With the spectre of anti-market populism a threat all over the world, Johannesburg’s libertarian mayor, Herman Mashaba, is a refreshing cause for optimism.
In May, South Africa fell into recession and experienced a 14 year high in unemployment. Johannesburg has long been wracked by poverty and crime.
Taking office late last year, Mashaba’s first budget came into effect at the start of this month. As a free market libertarian, Mashaba believes it is free individuals, communities and entrepreneurs who will solve these problems. This is a message other developing world leaders, indeed political leaders everywhere, would do well to heed.
Take housing, for example. The chronic shortfall of government housing has been the cause of public disorder in various poor communities in the city in recent months.
But as Mashaba points out, 300,000 housing units are required to meet the backlog, with the government only able to deliver 3,500 units per year. It will take the government 85 years to get this done.
Clearly, the only way all citizens of Johannesburg will access adequate housing is not through government at all, but via a vibrant market economy and dynamic construction sector.
Mashaba recognises this, which is why he aims to turn Johannesburg “into a construction site” by easing the regulatory burden on business.
Indeed, Mashaba’s most startling achievement so far has been to clamp down on corruption. His council has uncovered R10 Billion in fraud and corruption with 314 people (including city employees) arrested, 100 employees suspended and 12 officials resigning as a result of investigation. Talk about draining the swamp.
Clearly, having faith in the government to solve every problem in Johannesburg is naïve, when simply not stealing from the citizens is rightly considered a giant step forward.
Most importantly, at the core of most of the problems besetting Johannesburg (and many other parts of the world) is poverty and unemployment. There are 862,000 unemployed people in Johannesburg, at an unemployment rate of over 30%. That jumps to over 50% for young people. Unemployment doesn’t just have economic consequences for individuals but denies people what Mashaba rightly calls “the dignity of work”.
If governments could just draw forth jobs and economic well-being from the ether, all South Africans would be very wealthy by now.
But despite claims around the world to the contrary, economics hasn’t changed. It is individuals, entrepreneurs and businesses that can get Johannesburg’s enormous economic engine humming. Mashaba realises this and that’s why he’s reducing government interference by removing regulation and fighting corruption.
It’s also why his administration is ramping up the processing of title deeds for the multitude of citizens living in dwellings without a title – a hangover from the Apartheid era when black South Africans were often prevented from owning property. In the 2013/14 financial year the previous ANC administration failed to hand out a single title deed. The new council has processed 4000 since their election ten months ago.
Property rights give people economic security, the ability to pass wealth down the generations and the possibility of using their asset as collateral to acquire credit to start enterprises. Not to mention the intangible impact of many families experiencing the dignity of owning property for the first time.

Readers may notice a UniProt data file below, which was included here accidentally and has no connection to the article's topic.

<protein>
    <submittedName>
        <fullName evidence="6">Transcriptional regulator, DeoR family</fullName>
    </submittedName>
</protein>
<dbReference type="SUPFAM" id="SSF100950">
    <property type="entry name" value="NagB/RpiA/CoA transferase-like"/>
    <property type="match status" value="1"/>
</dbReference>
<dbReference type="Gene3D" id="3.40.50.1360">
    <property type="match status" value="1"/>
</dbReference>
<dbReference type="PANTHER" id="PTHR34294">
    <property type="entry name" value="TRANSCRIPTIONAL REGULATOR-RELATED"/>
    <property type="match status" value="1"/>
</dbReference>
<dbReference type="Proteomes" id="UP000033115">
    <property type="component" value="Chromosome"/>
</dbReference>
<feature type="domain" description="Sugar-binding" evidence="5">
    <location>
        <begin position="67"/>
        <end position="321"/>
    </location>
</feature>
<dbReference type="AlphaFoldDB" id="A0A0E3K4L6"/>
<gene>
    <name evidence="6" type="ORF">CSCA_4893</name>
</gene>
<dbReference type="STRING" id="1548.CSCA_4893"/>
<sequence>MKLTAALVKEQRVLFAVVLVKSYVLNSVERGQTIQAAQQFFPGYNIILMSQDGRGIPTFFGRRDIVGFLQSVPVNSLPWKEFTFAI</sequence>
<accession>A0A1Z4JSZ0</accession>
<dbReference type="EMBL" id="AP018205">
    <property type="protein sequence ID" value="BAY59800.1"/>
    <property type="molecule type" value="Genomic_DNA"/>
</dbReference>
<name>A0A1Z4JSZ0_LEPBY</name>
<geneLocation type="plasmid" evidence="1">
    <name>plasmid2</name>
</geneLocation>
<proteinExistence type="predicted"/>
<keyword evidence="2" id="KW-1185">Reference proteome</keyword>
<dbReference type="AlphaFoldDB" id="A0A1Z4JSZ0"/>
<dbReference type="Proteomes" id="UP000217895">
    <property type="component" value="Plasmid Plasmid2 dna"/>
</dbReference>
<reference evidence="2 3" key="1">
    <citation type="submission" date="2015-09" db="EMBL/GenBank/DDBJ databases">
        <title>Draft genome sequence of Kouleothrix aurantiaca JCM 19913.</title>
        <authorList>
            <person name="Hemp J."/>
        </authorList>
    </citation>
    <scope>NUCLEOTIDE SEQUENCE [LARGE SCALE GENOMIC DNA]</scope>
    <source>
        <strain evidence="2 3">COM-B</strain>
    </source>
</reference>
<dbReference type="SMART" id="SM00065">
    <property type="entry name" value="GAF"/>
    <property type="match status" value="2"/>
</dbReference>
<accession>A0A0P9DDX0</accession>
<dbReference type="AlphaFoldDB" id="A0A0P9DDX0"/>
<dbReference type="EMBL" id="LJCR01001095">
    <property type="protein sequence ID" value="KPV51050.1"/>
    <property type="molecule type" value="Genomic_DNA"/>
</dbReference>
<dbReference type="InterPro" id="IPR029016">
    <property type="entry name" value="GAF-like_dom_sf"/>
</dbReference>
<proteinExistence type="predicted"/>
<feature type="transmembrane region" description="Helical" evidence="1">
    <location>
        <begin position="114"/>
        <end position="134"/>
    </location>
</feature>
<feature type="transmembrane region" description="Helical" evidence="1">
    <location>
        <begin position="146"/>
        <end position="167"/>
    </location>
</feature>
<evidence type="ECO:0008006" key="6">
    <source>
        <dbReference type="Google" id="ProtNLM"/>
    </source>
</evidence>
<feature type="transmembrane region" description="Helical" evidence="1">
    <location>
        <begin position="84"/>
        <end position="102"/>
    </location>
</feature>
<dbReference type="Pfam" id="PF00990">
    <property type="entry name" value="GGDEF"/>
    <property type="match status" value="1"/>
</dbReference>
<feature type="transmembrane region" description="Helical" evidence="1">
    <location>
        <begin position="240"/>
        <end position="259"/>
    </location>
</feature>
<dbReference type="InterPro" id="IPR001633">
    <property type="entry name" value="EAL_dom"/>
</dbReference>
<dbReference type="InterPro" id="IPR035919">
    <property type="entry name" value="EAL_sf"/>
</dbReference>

Of course, there are definitely some things that government ought to be doing, such as upholding the rule of law. Here, Mashaba aims to make further progress tackling drug gangs and slumlords. Johannesburg is one of the most dangerous places on earth and addressing these issues will be good for the economy and the daily lives of citizens.
An important area where Mashaba must distinguish between law and order and economic freedom is with regards to Johannesburg’s enormous informal sector. The previous ANC council launched Operation Clean Sweep in 2013 which saw the often brutal removal of 8,000 street traders from their places of work.
These small entrepreneurs have the right to pursue a better life for themselves and their family and the City must make it as easy as possible for them to do business and enter the formal economy.
Apartheid was an inherently evil regime that deprived people of their basic rights. A core part of this was its system of economic repression. Whilst the ANC deserves credit for removing many of Apartheid’s restrictions it is, at its core, a socialist party with an unyielding faith in government to create a better world. That is an idea that has had its day.
Of course, expectations must be kept in check. Johannesburg’s problems are entrenched and won’t be fixed overnight. Furthermore, Mashaba is only major of Johannesburg – not the President of the country. All governments and political leaders have the potential to turn bad and the needle is yet to move on any of the key indicators pointing to significant economic improvement in the city.
But an overtly libertarian, free market political leader, particularly in the developing world, is sadly a rarity. Ultimately the most important ramifications of Mashaba’s success may be the example it provides to others around the world.
It is individuals, communities, entrepreneurs and businesses that will lead Johannesburg and South Africa into a brighter tomorrow. Mashaba’s faith in the people of Johannesburg to take control of their own destiny is a very good thing.
Peter Gregory is a Research Fellow at the Institute of Public Affairs.